A Christian Brothers’ leader has indicated the disappearance of the Congregation of Christian Brothers Catholic order from Australia in the coming years. Peter Clinch, an Oceania provincial leader, said that the order is not looking forward to any applications for its novitiate.
When Clinch was asked if Christian Brothers will become merely a brand on schools in the coming decades, he responded. “I don’t think even the brand will be there,” he told the Royal Commission into Institutional Responses to Child Sexual Abuse on Wednesday. “I think the brand Christian Brothers will be no more.”
Marist Brothers Provincial Peter Carroll said that his order was also getting old and hence was receiving few candidates. Although the Christian Brothers hinted towards their membership decline, they continued to defend Brother Robert Best, a convicted abuser. Christian Brothers paid $1.5 million to defend Best’s crime. The Catholic order was compelled to pay $14 million to 165 child sex abuse victims.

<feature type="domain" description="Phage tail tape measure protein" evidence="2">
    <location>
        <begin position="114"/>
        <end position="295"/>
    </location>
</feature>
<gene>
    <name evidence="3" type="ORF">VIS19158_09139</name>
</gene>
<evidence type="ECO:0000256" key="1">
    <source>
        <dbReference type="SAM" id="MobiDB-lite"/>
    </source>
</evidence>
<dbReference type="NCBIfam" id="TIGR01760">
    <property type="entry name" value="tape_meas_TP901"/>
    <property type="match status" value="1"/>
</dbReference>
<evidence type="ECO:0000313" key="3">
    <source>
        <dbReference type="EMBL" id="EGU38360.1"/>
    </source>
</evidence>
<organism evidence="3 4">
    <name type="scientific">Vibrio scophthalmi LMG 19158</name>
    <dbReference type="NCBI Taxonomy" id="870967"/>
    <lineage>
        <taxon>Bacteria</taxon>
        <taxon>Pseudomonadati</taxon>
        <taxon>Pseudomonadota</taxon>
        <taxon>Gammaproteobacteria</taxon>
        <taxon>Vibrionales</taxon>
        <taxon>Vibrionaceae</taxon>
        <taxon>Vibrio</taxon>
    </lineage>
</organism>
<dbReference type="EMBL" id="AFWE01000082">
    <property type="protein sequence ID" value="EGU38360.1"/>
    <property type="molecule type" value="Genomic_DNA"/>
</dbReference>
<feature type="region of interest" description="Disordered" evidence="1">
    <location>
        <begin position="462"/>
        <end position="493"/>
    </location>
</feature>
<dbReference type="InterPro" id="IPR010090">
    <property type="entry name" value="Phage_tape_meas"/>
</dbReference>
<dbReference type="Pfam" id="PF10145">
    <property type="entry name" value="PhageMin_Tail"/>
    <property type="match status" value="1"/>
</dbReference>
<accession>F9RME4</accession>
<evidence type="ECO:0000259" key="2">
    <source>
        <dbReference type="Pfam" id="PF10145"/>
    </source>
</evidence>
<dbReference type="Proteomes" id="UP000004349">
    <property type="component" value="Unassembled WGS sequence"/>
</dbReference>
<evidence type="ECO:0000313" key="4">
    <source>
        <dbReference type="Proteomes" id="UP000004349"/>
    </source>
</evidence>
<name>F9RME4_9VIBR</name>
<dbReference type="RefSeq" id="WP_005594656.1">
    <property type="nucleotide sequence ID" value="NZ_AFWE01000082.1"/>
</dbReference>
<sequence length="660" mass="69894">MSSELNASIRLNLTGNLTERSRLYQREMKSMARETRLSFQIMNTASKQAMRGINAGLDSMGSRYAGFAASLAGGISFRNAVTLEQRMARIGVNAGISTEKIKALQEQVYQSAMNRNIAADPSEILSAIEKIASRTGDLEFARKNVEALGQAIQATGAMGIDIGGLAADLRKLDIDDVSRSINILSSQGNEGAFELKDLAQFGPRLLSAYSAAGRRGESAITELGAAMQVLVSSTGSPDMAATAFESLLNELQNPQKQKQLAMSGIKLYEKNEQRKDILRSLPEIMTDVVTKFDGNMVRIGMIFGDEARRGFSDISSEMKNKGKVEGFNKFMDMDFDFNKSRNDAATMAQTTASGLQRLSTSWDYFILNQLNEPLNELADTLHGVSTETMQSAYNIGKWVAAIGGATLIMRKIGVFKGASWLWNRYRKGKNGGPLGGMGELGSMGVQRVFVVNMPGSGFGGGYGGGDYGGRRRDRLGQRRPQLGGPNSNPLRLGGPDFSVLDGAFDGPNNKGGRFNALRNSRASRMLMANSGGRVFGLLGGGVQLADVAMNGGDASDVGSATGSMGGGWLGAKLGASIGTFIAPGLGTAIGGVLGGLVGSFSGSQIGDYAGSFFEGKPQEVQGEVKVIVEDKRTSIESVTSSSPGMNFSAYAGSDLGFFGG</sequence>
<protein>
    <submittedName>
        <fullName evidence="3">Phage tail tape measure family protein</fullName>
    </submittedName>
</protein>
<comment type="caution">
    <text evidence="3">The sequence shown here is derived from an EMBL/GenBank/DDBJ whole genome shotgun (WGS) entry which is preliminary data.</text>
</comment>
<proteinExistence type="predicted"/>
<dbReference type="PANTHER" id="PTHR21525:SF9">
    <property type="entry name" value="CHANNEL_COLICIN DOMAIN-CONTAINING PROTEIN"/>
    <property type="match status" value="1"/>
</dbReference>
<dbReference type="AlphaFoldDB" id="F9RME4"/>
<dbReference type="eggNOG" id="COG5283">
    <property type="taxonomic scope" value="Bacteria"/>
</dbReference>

The Catholic order was asked to pay additional amount after the royal commission hearing of 2014 led to reviewing of almost 200 settlements. Out of the compensations paid to child sex abuse victims, Christian Brothers’ abuse victims were paid the maximum amount. Christian Brothers had to pay a total of $48.5 million between 1980 and 2015.
Clinch Gives Evidence at Commission
Carroll and Clinch were among the religious leaders who gave evidence at the commission’s hearing on Wednesday. Clinch, according to AAP, thought that the settlements made had been inadequate. “We thought we were going to be taken to the cleaners, which we could still,” he said on Wednesday. “It was kind of a defensiveness, a reluctance to come and speak with legal people.”
At the royal commission hearing, several data were released. The set of data indicated around 22 percent of Christian Brother members were suspected of sexually abusing children between 1950 and 2010. The commission heard leaders stating what should be done to those members who are found guilty of child sex abuse.
Carroll said that the abusers among Marist Brothers were subject to several ministerial restrictions and inspection. Clinch, on the contrary, said that the Catholic Order would either recommend the one involved in sex abuse crime for dismissal or would ask the one to leave if he found the public perception being against him.